Contrary to the 1980s and 1990s, people in the 1970s did not justify the superiority of homemade by saying it is more nutritious or healthy. During the periods that the grandmothers describe, themes of tradition, economy and care were dominant in food discourses. Nowadays convenience food advertising tends to focus on variety, ease and freedom. Neither do present-day convenience food users feel the need to justify their choices.
Reuse methodology another area of interest
In addition to food choices, Libby Bishop was also interested in the reuse methodology of archived data. During her research process, she considered the difference between primary analysis, which is based on self-collected data, and secondary analysis, which utilises archived data. In her earlier studies, Bishop had mainly used self-collected data.
"In my research, I made use of computer software which was designed for qualitative data management. Computer technology was really helpful in analysing a large amount of data, although I still had to familiarise myself with both data sets by reading several interviews from beginning to end. It was only after reading them that I could deduce which interview questions were most likely to bring up food issues."
The most essential difference between primary analysis and secondary analysis lies in the relationship between the researcher and the researched. A researcher who has collected the data him/herself possesses memories, mental images, and sensations that may come back during the analysis, to add to his/her data recordings and notes. A researcher who uses archived data does not have these memories. In this respect, the primary researcher has better resources to contextualise the data. Otherwise, both are in the same situation: the existing data need to be analysed, which usually means transcription.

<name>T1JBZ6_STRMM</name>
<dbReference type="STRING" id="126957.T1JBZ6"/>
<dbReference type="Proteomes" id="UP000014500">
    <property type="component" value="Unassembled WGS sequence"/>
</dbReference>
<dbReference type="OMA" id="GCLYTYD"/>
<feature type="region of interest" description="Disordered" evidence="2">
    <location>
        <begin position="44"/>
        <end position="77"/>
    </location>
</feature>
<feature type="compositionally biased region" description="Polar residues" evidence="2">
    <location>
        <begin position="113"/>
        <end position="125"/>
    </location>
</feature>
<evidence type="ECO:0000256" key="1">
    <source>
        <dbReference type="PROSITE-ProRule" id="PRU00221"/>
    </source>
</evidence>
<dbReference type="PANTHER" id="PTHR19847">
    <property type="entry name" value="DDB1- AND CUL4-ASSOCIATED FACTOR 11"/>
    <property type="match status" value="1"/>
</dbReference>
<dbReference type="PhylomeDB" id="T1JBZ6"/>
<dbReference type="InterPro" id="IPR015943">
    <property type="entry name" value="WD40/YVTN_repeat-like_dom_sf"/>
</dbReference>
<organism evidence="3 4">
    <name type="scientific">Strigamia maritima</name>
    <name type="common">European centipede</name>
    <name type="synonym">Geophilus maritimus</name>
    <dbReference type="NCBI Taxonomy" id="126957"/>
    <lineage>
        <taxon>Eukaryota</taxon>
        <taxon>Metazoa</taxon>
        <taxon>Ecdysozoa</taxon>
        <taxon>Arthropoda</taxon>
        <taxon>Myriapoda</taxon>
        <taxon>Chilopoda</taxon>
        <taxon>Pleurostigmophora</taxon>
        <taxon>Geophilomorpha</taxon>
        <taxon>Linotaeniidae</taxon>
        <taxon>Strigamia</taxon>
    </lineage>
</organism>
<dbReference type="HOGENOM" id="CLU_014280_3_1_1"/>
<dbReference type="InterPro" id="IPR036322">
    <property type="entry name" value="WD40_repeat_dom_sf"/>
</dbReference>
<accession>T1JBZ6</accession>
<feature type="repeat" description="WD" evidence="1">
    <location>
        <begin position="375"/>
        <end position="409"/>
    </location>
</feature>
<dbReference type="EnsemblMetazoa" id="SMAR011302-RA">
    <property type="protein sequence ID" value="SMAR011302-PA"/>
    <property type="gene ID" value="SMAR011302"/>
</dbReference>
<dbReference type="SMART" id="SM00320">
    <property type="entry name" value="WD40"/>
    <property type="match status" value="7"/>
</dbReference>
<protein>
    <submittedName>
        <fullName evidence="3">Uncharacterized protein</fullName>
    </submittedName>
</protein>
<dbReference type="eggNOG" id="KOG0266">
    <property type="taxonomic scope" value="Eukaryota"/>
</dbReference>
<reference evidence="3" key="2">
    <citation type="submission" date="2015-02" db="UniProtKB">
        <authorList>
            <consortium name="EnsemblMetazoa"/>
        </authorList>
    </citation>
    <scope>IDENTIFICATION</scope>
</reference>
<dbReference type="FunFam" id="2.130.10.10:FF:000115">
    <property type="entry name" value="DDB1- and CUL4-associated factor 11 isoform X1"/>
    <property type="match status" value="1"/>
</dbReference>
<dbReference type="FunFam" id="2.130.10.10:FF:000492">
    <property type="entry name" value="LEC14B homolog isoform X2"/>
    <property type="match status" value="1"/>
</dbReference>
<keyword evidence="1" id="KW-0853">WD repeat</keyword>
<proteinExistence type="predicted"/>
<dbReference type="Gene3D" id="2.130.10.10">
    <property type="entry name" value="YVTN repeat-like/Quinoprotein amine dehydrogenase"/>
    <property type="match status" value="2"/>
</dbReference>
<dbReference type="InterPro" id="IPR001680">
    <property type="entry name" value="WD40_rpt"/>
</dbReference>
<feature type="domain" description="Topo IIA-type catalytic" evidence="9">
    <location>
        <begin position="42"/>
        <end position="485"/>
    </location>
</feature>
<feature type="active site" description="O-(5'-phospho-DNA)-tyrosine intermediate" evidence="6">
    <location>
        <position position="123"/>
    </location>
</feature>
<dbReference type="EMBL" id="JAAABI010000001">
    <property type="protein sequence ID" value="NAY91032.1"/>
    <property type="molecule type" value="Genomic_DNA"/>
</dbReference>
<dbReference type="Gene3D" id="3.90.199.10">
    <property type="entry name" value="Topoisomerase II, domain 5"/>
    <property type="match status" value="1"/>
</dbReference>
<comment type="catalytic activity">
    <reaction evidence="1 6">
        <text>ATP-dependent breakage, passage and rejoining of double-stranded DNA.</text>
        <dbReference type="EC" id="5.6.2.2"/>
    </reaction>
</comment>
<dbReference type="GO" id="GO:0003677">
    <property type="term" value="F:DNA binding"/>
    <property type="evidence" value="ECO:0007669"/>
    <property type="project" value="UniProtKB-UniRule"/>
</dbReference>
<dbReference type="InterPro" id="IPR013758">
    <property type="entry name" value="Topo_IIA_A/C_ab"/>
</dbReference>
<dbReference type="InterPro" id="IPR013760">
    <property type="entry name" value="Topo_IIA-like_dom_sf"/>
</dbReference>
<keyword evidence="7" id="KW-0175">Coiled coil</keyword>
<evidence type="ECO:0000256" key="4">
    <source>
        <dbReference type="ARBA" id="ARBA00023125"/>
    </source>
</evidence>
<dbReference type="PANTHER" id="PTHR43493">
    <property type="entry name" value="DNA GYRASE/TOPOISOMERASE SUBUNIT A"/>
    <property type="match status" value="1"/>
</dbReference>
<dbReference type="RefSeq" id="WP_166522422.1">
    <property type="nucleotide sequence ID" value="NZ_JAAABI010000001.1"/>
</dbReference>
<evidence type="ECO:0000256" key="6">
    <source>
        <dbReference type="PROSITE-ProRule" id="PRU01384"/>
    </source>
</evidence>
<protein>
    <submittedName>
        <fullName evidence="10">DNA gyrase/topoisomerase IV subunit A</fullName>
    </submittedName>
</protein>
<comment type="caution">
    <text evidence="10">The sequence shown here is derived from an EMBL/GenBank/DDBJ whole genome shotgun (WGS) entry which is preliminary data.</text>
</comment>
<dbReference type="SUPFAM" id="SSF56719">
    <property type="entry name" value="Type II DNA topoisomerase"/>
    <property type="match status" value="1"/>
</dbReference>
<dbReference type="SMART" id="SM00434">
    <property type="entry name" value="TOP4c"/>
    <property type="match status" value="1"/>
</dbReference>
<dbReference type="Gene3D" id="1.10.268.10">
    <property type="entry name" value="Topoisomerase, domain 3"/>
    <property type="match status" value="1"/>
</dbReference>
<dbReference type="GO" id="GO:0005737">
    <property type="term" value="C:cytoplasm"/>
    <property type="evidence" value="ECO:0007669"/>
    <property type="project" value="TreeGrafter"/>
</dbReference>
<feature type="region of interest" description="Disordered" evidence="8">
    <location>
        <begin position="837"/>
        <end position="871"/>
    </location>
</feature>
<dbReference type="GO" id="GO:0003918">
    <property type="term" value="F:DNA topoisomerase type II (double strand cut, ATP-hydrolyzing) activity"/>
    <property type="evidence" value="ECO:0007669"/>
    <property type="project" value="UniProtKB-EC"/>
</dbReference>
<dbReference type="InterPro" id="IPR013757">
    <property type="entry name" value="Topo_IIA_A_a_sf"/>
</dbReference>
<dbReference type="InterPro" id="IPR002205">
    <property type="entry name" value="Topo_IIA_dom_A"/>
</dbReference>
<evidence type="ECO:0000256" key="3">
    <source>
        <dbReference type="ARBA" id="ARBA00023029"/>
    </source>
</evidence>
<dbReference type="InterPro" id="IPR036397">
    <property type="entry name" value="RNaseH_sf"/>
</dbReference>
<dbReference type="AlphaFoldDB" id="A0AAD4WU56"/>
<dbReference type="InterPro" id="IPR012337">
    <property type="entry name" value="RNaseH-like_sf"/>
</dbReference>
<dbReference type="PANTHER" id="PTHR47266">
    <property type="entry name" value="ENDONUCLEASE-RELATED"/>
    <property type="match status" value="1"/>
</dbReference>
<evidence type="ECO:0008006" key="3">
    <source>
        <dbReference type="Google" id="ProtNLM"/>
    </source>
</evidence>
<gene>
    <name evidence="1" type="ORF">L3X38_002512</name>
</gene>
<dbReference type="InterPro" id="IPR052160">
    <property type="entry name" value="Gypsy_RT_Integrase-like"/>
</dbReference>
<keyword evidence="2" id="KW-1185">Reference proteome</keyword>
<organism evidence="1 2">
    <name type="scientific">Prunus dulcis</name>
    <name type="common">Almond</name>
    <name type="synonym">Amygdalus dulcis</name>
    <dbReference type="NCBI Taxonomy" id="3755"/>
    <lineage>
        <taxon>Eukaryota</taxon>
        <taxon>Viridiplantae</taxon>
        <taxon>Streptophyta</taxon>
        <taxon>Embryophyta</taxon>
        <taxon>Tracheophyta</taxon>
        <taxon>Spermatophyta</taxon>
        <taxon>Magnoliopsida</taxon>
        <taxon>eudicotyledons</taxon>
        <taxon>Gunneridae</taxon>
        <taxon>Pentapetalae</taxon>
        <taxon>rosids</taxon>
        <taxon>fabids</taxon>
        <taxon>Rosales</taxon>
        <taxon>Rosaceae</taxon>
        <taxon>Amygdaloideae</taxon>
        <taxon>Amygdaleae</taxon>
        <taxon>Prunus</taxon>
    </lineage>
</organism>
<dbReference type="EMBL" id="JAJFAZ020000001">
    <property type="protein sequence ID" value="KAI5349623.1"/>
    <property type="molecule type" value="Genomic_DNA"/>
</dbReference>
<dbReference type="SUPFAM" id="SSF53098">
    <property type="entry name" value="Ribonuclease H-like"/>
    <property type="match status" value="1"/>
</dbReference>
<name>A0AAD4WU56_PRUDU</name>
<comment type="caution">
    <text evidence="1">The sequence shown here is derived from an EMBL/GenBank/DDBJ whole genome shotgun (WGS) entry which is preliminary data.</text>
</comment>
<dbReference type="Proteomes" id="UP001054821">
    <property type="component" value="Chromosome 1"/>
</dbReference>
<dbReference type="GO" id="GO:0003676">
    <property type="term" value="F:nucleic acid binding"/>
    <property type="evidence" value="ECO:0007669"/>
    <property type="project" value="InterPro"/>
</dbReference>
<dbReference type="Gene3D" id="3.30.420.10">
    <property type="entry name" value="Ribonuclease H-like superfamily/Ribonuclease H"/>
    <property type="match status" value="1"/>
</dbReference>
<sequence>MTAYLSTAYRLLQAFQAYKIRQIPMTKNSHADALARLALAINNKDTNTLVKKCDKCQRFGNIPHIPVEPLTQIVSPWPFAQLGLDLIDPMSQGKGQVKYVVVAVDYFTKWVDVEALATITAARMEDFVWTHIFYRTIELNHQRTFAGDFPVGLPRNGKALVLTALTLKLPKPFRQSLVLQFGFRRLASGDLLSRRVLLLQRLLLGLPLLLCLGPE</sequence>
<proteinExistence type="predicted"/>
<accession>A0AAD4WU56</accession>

Researchers who are critical to reusing data often claim that knowing the context is a prerequisite for understanding and analysing the data. Libby Bishop also sees contextual information as important. The archived data she used included plenty of documentation, even including the interview transcripts of the primary researchers.
Libby Bishop contemplated the situation of the grandmother interviews a lot. In those interviews, female academic interviewers had interviewed poor, elderly women. The interviewees had most likely perceived the interviewers as social workers rather than researchers. The potential effect of this misinterpretation on the contents of the interviews should not be neglected.
Own research improves co-operation with researchers
Even though the context of the original project is important, Bishop says that secondary analysis involves the process of recontextualising data. Contextual information is needed across time and across two sets of research questions. In addition to the contextual information of the original project, secondary researchers need to add information on the context at the time of reuse as this is the context from which the new research questions have emerged.